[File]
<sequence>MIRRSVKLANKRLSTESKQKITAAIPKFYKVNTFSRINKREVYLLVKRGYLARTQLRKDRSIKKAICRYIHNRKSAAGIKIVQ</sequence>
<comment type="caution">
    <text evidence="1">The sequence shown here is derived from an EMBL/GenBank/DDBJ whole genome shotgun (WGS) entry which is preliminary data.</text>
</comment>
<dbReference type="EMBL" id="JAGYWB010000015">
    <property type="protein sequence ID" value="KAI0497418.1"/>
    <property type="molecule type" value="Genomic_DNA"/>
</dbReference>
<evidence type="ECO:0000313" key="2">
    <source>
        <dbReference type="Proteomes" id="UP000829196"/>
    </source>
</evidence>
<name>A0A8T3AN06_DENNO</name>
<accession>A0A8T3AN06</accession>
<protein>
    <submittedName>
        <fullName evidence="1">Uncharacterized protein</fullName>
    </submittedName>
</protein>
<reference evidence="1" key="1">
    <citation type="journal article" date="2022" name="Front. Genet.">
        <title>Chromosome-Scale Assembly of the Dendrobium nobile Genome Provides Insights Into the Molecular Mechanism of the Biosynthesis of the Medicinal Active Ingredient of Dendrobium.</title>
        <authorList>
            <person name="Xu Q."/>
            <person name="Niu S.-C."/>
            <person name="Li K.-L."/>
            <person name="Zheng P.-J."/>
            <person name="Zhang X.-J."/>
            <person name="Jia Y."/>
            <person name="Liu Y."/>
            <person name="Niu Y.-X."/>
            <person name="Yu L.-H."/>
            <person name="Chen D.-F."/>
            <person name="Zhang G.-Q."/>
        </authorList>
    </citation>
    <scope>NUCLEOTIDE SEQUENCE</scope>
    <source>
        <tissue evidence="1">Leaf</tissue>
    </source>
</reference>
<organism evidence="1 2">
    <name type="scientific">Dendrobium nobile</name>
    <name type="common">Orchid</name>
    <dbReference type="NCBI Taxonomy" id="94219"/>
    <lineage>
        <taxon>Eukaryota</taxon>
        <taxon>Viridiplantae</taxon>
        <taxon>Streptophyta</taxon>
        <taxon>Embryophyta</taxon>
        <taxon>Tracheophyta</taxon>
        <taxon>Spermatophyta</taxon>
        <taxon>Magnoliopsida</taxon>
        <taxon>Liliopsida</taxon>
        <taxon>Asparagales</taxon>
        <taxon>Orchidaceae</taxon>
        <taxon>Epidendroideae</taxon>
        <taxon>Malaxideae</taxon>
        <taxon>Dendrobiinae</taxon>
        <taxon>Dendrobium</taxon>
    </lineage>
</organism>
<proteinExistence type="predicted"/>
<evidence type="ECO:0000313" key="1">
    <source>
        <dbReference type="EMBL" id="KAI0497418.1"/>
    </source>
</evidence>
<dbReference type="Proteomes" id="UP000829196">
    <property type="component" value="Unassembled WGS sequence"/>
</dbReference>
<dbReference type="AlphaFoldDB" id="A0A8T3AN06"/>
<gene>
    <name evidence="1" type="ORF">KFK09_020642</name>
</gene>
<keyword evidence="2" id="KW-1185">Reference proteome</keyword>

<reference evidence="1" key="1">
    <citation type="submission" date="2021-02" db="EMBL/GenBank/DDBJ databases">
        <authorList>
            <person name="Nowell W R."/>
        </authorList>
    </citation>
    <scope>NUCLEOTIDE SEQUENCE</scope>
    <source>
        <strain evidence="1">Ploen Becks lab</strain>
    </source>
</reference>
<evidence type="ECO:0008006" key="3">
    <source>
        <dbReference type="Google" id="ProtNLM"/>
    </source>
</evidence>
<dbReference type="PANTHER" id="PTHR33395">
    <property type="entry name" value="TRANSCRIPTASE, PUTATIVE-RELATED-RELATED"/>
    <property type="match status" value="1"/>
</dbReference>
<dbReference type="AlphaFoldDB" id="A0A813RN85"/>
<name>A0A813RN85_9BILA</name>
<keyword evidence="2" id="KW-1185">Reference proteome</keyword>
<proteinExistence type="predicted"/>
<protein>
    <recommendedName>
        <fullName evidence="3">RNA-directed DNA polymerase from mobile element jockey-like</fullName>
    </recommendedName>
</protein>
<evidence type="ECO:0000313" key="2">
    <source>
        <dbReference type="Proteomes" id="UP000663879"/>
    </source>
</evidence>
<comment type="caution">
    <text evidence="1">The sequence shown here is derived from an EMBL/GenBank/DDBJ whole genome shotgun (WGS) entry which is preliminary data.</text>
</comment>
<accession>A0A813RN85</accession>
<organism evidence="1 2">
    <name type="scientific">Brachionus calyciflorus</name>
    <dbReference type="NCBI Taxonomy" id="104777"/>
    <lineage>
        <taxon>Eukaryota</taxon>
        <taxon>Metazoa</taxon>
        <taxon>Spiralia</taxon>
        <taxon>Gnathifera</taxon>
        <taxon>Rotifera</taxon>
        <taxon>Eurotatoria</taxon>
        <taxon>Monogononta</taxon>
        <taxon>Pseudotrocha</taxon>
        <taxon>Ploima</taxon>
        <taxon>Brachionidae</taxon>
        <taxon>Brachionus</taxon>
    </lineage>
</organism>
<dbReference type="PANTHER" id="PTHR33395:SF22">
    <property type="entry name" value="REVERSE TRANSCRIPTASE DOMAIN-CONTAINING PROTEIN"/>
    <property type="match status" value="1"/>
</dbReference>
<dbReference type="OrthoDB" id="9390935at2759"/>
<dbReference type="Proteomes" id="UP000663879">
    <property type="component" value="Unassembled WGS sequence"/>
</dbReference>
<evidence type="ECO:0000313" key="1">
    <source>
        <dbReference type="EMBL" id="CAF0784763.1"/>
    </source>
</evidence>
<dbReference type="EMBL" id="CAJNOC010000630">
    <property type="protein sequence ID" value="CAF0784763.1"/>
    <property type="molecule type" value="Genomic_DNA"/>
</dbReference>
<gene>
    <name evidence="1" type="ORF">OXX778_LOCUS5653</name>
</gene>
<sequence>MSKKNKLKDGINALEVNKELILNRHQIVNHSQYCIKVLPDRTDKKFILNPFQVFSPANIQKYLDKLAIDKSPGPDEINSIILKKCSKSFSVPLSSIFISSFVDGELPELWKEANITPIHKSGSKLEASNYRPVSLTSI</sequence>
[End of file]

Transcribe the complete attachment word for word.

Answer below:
<sequence>MIRRSVKLANKRLSTESKQKITAAIPKFYKVNTFSRINKREVYLLVKRGYLARTQLRKDRSIKKAICRYIHNRKSAAGIKIVQ</sequence>
<comment type="caution">
    <text evidence="1">The sequence shown here is derived from an EMBL/GenBank/DDBJ whole genome shotgun (WGS) entry which is preliminary data.</text>
</comment>
<dbReference type="EMBL" id="JAGYWB010000015">
    <property type="protein sequence ID" value="KAI0497418.1"/>
    <property type="molecule type" value="Genomic_DNA"/>
</dbReference>
<evidence type="ECO:0000313" key="2">
    <source>
        <dbReference type="Proteomes" id="UP000829196"/>
    </source>
</evidence>
<name>A0A8T3AN06_DENNO</name>
<accession>A0A8T3AN06</accession>
<protein>
    <submittedName>
        <fullName evidence="1">Uncharacterized protein</fullName>
    </submittedName>
</protein>
<reference evidence="1" key="1">
    <citation type="journal article" date="2022" name="Front. Genet.">
        <title>Chromosome-Scale Assembly of the Dendrobium nobile Genome Provides Insights Into the Molecular Mechanism of the Biosynthesis of the Medicinal Active Ingredient of Dendrobium.</title>
        <authorList>
            <person name="Xu Q."/>
            <person name="Niu S.-C."/>
            <person name="Li K.-L."/>
            <person name="Zheng P.-J."/>
            <person name="Zhang X.-J."/>
            <person name="Jia Y."/>
            <person name="Liu Y."/>
            <person name="Niu Y.-X."/>
            <person name="Yu L.-H."/>
            <person name="Chen D.-F."/>
            <person name="Zhang G.-Q."/>
        </authorList>
    </citation>
    <scope>NUCLEOTIDE SEQUENCE</scope>
    <source>
        <tissue evidence="1">Leaf</tissue>
    </source>
</reference>
<organism evidence="1 2">
    <name type="scientific">Dendrobium nobile</name>
    <name type="common">Orchid</name>
    <dbReference type="NCBI Taxonomy" id="94219"/>
    <lineage>
        <taxon>Eukaryota</taxon>
        <taxon>Viridiplantae</taxon>
        <taxon>Streptophyta</taxon>
        <taxon>Embryophyta</taxon>
        <taxon>Tracheophyta</taxon>
        <taxon>Spermatophyta</taxon>
        <taxon>Magnoliopsida</taxon>
        <taxon>Liliopsida</taxon>
        <taxon>Asparagales</taxon>
        <taxon>Orchidaceae</taxon>
        <taxon>Epidendroideae</taxon>
        <taxon>Malaxideae</taxon>
        <taxon>Dendrobiinae</taxon>
        <taxon>Dendrobium</taxon>
    </lineage>
</organism>
<proteinExistence type="predicted"/>
<evidence type="ECO:0000313" key="1">
    <source>
        <dbReference type="EMBL" id="KAI0497418.1"/>
    </source>
</evidence>
<dbReference type="Proteomes" id="UP000829196">
    <property type="component" value="Unassembled WGS sequence"/>
</dbReference>
<dbReference type="AlphaFoldDB" id="A0A8T3AN06"/>
<gene>
    <name evidence="1" type="ORF">KFK09_020642</name>
</gene>
<keyword evidence="2" id="KW-1185">Reference proteome</keyword>

<reference evidence="1" key="1">
    <citation type="submission" date="2021-02" db="EMBL/GenBank/DDBJ databases">
        <authorList>
            <person name="Nowell W R."/>
        </authorList>
    </citation>
    <scope>NUCLEOTIDE SEQUENCE</scope>
    <source>
        <strain evidence="1">Ploen Becks lab</strain>
    </source>
</reference>
<evidence type="ECO:0008006" key="3">
    <source>
        <dbReference type="Google" id="ProtNLM"/>
    </source>
</evidence>
<dbReference type="PANTHER" id="PTHR33395">
    <property type="entry name" value="TRANSCRIPTASE, PUTATIVE-RELATED-RELATED"/>
    <property type="match status" value="1"/>
</dbReference>
<dbReference type="AlphaFoldDB" id="A0A813RN85"/>
<name>A0A813RN85_9BILA</name>
<keyword evidence="2" id="KW-1185">Reference proteome</keyword>
<proteinExistence type="predicted"/>
<protein>
    <recommendedName>
        <fullName evidence="3">RNA-directed DNA polymerase from mobile element jockey-like</fullName>
    </recommendedName>
</protein>
<evidence type="ECO:0000313" key="2">
    <source>
        <dbReference type="Proteomes" id="UP000663879"/>
    </source>
</evidence>
<comment type="caution">
    <text evidence="1">The sequence shown here is derived from an EMBL/GenBank/DDBJ whole genome shotgun (WGS) entry which is preliminary data.</text>
</comment>
<accession>A0A813RN85</accession>
<organism evidence="1 2">
    <name type="scientific">Brachionus calyciflorus</name>
    <dbReference type="NCBI Taxonomy" id="104777"/>
    <lineage>
        <taxon>Eukaryota</taxon>
        <taxon>Metazoa</taxon>
        <taxon>Spiralia</taxon>
        <taxon>Gnathifera</taxon>
        <taxon>Rotifera</taxon>
        <taxon>Eurotatoria</taxon>
        <taxon>Monogononta</taxon>
        <taxon>Pseudotrocha</taxon>
        <taxon>Ploima</taxon>
        <taxon>Brachionidae</taxon>
        <taxon>Brachionus</taxon>
    </lineage>
</organism>
<dbReference type="PANTHER" id="PTHR33395:SF22">
    <property type="entry name" value="REVERSE TRANSCRIPTASE DOMAIN-CONTAINING PROTEIN"/>
    <property type="match status" value="1"/>
</dbReference>
<dbReference type="OrthoDB" id="9390935at2759"/>
<dbReference type="Proteomes" id="UP000663879">
    <property type="component" value="Unassembled WGS sequence"/>
</dbReference>
<evidence type="ECO:0000313" key="1">
    <source>
        <dbReference type="EMBL" id="CAF0784763.1"/>
    </source>
</evidence>
<dbReference type="EMBL" id="CAJNOC010000630">
    <property type="protein sequence ID" value="CAF0784763.1"/>
    <property type="molecule type" value="Genomic_DNA"/>
</dbReference>
<gene>
    <name evidence="1" type="ORF">OXX778_LOCUS5653</name>
</gene>
<sequence>MSKKNKLKDGINALEVNKELILNRHQIVNHSQYCIKVLPDRTDKKFILNPFQVFSPANIQKYLDKLAIDKSPGPDEINSIILKKCSKSFSVPLSSIFISSFVDGELPELWKEANITPIHKSGSKLEASNYRPVSLTSI</sequence>